The group often compromises internal software "comment" features on legitimate web pages to infiltrate target computers that access the sites.[12][13] The collective has stolen trade secrets and other confidential information from numerous foreign businesses and organizations over the course of seven years such as Lockheed Martin, Telvent, and other companies in the shipping, aeronautics, arms, energy, manufacturing, engineering, electronics, financial, and software sectors.[7]

Dell SecureWorks says it believed the group includes the same group of attackers behind Operation Shady RAT, an extensive computer espionage campaign uncovered in 2011 in which more than 70 organizations over a five-year period, including the United Nations, government agencies in the United States, Canada, South Korea, Taiwan and Vietnam were targeted.[2]

The attacks documented in the summer of 2011 represent a fragment of the Comment group's attacks, which go back at least to 2002, according to incident reports and investigators. FireEye, Inc. alone has tracked hundreds of targets in the last three years and estimates the group has attacked more than 1,000 organizations.[8]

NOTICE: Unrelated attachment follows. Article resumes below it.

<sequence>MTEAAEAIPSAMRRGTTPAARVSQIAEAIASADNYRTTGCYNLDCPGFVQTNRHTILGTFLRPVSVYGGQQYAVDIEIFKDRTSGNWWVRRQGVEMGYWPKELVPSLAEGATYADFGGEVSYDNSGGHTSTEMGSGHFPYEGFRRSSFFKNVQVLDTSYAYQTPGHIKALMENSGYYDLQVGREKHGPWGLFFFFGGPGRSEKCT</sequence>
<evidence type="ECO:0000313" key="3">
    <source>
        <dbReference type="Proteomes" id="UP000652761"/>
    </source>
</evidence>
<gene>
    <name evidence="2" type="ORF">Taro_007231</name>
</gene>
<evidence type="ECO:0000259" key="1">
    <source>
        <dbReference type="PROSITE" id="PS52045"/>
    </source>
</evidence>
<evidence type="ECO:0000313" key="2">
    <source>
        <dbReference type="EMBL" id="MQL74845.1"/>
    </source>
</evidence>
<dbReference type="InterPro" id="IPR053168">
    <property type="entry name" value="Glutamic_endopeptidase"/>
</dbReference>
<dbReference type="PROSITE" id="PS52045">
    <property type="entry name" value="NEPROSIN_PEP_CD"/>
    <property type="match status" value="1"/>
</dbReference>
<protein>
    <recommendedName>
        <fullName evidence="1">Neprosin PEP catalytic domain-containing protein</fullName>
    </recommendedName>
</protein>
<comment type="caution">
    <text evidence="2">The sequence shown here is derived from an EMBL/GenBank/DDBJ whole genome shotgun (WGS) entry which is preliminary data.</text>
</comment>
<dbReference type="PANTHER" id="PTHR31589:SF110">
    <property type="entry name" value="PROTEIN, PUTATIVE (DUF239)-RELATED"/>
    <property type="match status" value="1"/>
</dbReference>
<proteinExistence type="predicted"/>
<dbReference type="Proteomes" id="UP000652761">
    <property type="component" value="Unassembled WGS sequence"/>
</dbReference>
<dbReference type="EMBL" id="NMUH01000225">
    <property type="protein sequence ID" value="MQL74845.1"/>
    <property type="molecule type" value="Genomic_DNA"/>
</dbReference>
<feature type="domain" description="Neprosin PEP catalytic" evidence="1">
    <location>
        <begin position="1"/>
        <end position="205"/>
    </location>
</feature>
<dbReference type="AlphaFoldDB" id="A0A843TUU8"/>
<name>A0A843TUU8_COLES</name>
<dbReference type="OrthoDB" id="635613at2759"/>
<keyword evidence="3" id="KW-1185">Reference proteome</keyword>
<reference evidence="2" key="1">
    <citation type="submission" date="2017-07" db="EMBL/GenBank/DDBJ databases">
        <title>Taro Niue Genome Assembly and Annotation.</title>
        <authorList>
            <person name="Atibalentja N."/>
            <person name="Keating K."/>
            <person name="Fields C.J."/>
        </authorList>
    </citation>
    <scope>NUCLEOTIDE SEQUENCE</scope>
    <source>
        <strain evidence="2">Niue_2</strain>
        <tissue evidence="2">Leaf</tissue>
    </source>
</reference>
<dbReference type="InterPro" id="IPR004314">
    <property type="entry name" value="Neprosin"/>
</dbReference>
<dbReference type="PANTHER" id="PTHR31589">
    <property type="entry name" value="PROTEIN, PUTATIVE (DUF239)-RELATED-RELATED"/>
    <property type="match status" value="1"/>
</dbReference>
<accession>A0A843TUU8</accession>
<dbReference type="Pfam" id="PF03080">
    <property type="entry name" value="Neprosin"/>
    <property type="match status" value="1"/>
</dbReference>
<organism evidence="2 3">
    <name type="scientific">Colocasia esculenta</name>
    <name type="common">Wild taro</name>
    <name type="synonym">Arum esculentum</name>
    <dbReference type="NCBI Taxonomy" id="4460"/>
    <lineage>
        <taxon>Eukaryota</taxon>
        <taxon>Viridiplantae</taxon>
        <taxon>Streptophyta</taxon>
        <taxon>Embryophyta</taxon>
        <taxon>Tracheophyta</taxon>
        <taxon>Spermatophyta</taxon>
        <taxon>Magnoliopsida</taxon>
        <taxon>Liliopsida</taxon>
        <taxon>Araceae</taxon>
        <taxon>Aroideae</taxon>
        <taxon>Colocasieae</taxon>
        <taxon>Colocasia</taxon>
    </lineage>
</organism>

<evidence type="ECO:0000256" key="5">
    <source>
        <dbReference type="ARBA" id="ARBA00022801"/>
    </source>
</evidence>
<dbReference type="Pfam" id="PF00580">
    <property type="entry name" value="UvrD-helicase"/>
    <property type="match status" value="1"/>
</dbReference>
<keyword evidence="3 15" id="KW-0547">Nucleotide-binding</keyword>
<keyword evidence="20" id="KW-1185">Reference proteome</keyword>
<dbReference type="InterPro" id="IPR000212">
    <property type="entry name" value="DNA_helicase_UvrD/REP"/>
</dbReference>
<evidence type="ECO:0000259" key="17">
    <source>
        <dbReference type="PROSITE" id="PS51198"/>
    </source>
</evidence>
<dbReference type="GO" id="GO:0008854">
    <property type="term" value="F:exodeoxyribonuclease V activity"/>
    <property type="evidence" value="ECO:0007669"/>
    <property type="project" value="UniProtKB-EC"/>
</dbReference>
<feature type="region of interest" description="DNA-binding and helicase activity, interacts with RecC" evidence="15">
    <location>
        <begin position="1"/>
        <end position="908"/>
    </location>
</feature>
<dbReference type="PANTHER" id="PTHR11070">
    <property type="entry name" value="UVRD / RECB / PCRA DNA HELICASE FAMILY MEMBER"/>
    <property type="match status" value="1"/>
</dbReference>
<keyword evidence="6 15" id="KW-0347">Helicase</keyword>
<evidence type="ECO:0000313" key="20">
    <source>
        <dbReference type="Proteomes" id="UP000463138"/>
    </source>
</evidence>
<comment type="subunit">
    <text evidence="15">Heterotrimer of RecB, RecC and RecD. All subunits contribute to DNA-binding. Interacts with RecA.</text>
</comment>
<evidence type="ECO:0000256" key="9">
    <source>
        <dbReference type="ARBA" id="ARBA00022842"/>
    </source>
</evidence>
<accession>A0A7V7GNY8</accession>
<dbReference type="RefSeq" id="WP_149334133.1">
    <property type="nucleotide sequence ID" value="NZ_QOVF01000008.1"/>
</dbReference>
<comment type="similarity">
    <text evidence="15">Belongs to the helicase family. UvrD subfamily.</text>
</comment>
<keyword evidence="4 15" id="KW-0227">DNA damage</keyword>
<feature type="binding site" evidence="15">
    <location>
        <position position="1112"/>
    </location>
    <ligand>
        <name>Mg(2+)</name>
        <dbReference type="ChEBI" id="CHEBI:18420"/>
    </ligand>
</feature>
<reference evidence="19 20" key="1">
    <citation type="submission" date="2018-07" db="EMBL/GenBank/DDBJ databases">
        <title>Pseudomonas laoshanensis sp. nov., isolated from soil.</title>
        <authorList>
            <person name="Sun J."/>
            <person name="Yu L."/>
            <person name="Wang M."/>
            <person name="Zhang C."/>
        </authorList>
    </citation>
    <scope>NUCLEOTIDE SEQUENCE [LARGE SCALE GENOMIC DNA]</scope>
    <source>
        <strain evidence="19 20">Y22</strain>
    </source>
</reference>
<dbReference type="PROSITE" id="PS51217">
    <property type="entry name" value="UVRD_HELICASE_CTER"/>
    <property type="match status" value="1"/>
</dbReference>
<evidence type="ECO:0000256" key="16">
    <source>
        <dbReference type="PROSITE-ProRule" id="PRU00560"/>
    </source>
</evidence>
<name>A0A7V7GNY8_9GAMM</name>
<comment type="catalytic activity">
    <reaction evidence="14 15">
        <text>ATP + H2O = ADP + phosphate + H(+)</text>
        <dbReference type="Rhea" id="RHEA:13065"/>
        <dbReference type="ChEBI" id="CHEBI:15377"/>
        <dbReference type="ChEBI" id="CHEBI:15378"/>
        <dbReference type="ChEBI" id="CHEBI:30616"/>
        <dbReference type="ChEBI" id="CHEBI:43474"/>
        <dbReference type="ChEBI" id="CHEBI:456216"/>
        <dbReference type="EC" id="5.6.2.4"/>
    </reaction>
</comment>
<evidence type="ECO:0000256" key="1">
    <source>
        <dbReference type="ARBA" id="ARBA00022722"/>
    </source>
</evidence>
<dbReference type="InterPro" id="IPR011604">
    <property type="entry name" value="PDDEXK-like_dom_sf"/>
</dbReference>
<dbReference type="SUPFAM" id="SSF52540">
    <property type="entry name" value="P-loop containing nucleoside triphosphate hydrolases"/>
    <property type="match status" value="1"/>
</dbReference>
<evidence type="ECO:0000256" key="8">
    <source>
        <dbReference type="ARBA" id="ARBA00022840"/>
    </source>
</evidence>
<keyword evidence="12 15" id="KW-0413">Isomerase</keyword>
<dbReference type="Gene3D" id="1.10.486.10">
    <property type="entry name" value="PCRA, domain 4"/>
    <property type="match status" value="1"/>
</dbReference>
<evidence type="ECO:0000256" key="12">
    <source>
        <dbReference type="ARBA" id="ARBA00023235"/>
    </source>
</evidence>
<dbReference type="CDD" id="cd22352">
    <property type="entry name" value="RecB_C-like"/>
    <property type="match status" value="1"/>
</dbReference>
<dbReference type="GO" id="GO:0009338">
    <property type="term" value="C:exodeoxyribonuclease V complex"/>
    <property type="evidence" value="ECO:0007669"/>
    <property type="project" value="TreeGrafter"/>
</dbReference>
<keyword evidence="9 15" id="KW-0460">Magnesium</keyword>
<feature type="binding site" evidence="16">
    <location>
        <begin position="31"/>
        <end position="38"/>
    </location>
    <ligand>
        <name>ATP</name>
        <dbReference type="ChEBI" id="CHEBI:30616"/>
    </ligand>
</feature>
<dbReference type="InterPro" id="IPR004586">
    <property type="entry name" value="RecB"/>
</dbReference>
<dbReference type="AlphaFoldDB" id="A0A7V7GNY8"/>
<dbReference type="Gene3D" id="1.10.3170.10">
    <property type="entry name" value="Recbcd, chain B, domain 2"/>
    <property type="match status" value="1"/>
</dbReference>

Most activity between malware embedded in a compromised system and the malware's controllers takes place during business hours in Beijing's time zone, suggesting that the group is professionally hired, rather than private hackers inspired by patriotic passions.[11] The unit is believed to be "staffed by perhaps thousands of people proficient in English as well as computer programming and network operations."[14]

Chinese government denial[edit]

The Government of China has consistently denied that it is involved in hacking.[14] In response to the Mandiant Corporation report about Unit 61398, Hong Lei, a spokesperson for the Chinese foreign ministry, said such allegations were "unprofessional."[15][14]

See also[edit]


  1. ^ a b c "APT1: Exposing One of China’s Cyber Espionage Units". Mandiant. Retrieved 2013-02-19. 
  2. ^ a b c David E. Sanger, David Barboza and Nicole Perlroth (18 February 2013). "Chinese Army Unit Is Seen as Tied to Hacking Against U.S.". New York Times. Retrieved 19 February 2013.